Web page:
Campus Strike Papers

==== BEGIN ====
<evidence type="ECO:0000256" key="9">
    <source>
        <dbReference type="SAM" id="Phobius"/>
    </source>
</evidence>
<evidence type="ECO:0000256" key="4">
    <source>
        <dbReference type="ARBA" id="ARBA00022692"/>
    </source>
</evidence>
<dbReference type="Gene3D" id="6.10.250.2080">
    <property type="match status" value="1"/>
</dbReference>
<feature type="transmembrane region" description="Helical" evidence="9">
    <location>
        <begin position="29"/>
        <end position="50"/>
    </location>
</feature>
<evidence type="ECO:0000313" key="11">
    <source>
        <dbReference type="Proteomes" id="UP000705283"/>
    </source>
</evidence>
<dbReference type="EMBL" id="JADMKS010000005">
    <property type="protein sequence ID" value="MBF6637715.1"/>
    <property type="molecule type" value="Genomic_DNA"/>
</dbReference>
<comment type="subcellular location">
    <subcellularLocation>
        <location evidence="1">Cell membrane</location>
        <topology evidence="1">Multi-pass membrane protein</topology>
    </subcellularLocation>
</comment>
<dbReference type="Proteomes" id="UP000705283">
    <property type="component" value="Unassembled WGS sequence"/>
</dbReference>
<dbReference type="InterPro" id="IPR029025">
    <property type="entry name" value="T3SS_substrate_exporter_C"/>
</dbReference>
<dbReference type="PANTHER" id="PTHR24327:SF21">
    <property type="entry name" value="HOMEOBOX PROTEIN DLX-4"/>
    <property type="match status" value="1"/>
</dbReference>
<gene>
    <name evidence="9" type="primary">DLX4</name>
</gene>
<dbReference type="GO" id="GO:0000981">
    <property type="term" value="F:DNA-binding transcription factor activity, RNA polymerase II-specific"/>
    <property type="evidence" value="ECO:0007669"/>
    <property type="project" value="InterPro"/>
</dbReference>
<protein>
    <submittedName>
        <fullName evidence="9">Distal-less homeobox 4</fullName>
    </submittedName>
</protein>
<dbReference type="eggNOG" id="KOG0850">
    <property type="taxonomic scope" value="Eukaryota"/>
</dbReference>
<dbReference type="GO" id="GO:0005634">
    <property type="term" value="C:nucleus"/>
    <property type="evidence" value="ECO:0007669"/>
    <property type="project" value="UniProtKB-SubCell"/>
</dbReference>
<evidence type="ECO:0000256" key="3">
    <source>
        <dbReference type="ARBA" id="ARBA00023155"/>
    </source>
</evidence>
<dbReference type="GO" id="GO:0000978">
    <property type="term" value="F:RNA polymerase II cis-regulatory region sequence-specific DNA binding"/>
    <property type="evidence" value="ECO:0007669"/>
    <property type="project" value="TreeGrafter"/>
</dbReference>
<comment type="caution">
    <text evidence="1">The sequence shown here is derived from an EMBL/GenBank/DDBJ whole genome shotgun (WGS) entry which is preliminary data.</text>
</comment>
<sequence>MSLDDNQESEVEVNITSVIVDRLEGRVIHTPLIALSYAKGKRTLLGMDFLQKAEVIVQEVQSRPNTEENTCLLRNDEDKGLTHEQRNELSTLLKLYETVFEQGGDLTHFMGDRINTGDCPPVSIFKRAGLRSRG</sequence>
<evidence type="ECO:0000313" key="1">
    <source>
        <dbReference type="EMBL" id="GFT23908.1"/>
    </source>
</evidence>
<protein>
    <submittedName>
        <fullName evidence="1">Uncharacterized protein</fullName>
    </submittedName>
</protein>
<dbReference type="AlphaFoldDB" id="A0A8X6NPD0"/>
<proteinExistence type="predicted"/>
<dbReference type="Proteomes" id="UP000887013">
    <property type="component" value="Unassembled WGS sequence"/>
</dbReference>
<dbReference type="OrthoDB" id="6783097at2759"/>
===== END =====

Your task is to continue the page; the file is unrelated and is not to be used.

In the spring of 1970, there was a significant amount of unrest on college and university campuses due to the Vietnam War. On April 30, 1970, President Nixon announced that the U.S. would expand its campaign into Cambodia, increasing the tension. On May 4, 1970, four students were killed, and nine others wounded when Ohio Army National Guardsmen opened fire on demonstrators at Kent State University. Eleven days later, on May 15, 1970, city and state police fired on demonstrators at Jackson State College (now Jackson State University), killing two students and injuring twelve. All over the country, massive student demonstrations and strikes followed, in response to both the war and the shootings. While many citizens of the American public sided with the National Guard and law enforcement, the student reaction against the violence grew stronger and ultimately led to the closing of many colleges and universities from coast to coast. Countless campus assemblies and strikes resulted in flyers, newsletters, newspapers, and correspondence reflecting the conditions and sentiments of a portion of the American student body, faculty, and administrative officials at this time. In the aftermath of the shootings, Kent State University Libraries sent letters to colleges and universities across the nation requesting that they send examples of documents related to the national student strikes (or “strike papers”). Many institutions responded to this call for archival documentation by sending, in most cases, photocopies or extra copies of materials from their campuses.

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